So in today’s world CIOs need to be agile and innovative to support the growth and performance of the company, they need to adopt a more collaborative approach with their C-Suite colleagues as well as carry out the more traditional tasks around purchasing decisions, risk and governance. So the CIO’s role must shift from protecting and defending the status quo to embracing and extending new innovative capabilities, it needs to transform into the Chief Innovation Officer. In order for CIOs to survive in this ever changing and challenging role they need an Enterprise Resource Planning (ERP) solution. Of course it is not the ERP system in itself that provides the innovation, it is the possibilities it creates through the delivery of better business intelligence that enables better decision making.


For more information about ERP Solutions and the changing role of the CIO download our whitepaper: http://www.sageerpx3.com/landing-page-cio

The conventional channel structure is being revolutionised by technology in an ever-evolving environment that requires channel partners to adapt to ongoing change and add value in new ways.

Laurica Kok, general manager and channel manager at Softline Pastel Payroll, part of the Softline and Sage Group plc, says technology and payment plans are driving the restructuring of rebates and subscription pricing is rapidly becoming a reality for software vendors. Technology and the Internet are playing a big role, bringing in online products that are changing the playing field.

“Technology is enabling do-it-yourself as opposed to services, with the internet as the key element in changing the way that organisations conduct business. Pastel Payroll’s channel partners have been very active in terms of sales but technology is ringing in changes that are leading to the structuring of new incentives for channel parters.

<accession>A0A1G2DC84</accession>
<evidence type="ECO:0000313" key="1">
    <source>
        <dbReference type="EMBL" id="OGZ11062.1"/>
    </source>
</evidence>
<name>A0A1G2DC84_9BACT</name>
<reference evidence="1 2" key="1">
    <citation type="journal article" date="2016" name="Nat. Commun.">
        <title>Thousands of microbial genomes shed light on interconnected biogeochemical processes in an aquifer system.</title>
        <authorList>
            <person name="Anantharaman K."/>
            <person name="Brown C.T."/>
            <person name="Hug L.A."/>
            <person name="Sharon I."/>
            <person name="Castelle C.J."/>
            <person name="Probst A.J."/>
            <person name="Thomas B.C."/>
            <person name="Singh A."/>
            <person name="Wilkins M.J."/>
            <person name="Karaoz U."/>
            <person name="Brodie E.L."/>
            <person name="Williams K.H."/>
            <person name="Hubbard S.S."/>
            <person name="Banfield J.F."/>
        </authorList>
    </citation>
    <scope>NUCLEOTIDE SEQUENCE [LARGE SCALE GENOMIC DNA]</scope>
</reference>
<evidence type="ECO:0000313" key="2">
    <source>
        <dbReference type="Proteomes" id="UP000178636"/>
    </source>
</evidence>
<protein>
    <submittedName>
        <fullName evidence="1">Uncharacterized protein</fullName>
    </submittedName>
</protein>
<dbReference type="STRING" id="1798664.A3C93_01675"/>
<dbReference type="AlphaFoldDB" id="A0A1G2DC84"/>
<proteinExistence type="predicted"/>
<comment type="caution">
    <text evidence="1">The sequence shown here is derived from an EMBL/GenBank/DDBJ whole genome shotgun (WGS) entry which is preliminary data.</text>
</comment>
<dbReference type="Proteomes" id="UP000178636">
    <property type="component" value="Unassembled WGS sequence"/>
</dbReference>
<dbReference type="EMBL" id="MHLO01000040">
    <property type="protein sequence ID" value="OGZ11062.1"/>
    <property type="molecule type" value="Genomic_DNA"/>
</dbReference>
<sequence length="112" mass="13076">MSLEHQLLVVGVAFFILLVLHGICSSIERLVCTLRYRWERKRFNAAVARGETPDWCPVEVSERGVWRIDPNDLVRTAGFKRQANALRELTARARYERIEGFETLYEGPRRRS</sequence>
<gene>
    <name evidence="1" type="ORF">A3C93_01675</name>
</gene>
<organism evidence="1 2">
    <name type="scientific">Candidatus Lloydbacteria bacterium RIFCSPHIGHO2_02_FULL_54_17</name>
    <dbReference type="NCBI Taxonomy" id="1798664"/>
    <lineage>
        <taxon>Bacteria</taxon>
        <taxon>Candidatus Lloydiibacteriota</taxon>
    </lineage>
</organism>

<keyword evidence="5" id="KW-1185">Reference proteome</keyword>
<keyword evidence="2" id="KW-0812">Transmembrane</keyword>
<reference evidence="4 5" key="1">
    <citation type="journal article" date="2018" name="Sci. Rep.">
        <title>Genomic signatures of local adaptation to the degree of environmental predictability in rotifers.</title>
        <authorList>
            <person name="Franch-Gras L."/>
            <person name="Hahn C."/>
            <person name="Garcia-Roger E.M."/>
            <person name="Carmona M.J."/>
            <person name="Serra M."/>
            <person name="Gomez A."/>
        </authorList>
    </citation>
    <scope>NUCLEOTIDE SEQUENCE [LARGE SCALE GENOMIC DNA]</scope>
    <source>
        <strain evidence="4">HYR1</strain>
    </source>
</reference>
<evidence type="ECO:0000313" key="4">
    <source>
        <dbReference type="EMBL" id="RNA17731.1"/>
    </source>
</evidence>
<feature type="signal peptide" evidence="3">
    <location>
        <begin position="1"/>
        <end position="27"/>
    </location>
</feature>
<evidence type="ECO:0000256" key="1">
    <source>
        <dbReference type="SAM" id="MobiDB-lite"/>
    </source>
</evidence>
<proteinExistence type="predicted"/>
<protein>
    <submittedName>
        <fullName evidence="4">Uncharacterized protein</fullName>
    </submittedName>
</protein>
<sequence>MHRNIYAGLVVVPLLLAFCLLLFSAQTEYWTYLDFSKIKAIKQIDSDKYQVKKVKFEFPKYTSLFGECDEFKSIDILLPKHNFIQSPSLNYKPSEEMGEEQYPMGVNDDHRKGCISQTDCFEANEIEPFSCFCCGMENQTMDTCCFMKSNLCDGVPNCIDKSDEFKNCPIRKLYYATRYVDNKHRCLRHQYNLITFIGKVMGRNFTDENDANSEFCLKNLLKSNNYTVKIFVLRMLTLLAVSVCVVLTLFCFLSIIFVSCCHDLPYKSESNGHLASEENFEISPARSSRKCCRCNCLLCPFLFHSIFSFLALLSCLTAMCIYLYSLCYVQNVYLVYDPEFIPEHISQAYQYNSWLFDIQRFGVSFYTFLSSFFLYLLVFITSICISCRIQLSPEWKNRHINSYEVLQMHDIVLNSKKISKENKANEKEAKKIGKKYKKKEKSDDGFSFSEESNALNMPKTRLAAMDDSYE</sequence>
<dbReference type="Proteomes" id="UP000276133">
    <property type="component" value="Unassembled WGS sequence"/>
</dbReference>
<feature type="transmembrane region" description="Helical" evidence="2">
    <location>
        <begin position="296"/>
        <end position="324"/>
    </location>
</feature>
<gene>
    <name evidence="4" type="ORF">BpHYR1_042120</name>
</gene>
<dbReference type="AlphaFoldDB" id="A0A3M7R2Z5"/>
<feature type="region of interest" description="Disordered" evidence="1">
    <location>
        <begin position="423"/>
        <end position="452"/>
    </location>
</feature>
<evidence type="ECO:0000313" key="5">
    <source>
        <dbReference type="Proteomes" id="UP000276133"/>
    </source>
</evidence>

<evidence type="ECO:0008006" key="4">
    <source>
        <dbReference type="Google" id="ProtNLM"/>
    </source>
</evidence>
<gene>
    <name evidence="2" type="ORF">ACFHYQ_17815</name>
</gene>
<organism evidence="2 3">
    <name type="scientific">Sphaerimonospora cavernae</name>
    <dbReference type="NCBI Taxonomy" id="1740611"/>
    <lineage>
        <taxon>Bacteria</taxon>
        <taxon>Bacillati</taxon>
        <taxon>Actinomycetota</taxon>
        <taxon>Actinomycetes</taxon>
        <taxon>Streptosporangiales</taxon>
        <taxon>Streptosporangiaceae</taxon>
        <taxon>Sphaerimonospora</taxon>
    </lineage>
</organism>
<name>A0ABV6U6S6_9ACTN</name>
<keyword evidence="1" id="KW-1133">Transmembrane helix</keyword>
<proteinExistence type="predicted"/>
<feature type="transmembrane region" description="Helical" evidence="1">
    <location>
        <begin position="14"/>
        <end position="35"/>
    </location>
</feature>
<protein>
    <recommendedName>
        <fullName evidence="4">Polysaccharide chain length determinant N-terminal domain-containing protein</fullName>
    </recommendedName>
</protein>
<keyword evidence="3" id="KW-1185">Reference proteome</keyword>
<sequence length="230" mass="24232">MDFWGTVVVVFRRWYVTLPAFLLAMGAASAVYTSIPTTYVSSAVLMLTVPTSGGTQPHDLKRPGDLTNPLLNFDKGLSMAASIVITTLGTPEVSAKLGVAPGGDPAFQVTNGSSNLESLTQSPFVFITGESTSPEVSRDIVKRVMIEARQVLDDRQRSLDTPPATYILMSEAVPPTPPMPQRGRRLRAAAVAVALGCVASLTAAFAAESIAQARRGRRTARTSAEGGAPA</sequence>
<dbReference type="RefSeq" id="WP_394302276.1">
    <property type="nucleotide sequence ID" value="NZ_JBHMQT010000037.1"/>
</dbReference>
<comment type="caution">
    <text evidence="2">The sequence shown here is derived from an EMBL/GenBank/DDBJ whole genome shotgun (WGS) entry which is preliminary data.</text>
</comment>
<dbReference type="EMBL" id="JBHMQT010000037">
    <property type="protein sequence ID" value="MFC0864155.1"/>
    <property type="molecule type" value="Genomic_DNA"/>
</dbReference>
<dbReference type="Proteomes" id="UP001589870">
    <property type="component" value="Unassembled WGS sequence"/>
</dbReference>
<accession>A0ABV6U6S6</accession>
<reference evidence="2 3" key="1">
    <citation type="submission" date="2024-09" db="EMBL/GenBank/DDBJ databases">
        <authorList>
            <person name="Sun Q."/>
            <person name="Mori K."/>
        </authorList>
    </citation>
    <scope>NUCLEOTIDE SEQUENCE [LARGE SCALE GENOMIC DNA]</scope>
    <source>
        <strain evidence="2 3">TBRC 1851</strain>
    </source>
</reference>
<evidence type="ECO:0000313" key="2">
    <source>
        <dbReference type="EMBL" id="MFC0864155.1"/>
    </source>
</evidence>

“The adoption of what many consider to be commoditised uses for the internet is seen as a steady evolutionary process and the switch from legacy desktop applications to the cloud is proving to be a gradual adoption rather than a rush to jump on the bandwagon.”

Pastel Payroll has started introducing new functionality and is making use of frictionless updates that enable traditional desktop applications to seamlessly update over the internet with minimal intervention from the end-user of the software.

“Customers no longer need to visit a website to download and install updates manually and install CD versions, the software now does it all for them. The days of CD-based updates and disruptive installation and implementation cycles are over,” says Kok.

“Generally accepted standard online applications – those which many people are comfortable using on a daily basis such as internet banking and online flight reservations systems, news feeds and social media sites are all being complemented by steady streams of new online business applications and services. The younger generation has a strong affinity with online business and payroll solutions, eliminating the traditional support and assistance models. Pastel Payroll has to keep up with the times and offer customers a variety of software solutions.”

“The technology boom has driven structural changes to evolve with the new trends and we have seen major movement towards subscriptions, monthly payment options and the development of a pay-as-you-go environment as longer term budgeting is increasingly implemented. We have had open discussions with channel partners regarding this changing environment as it requires different incentive structures,” said Kok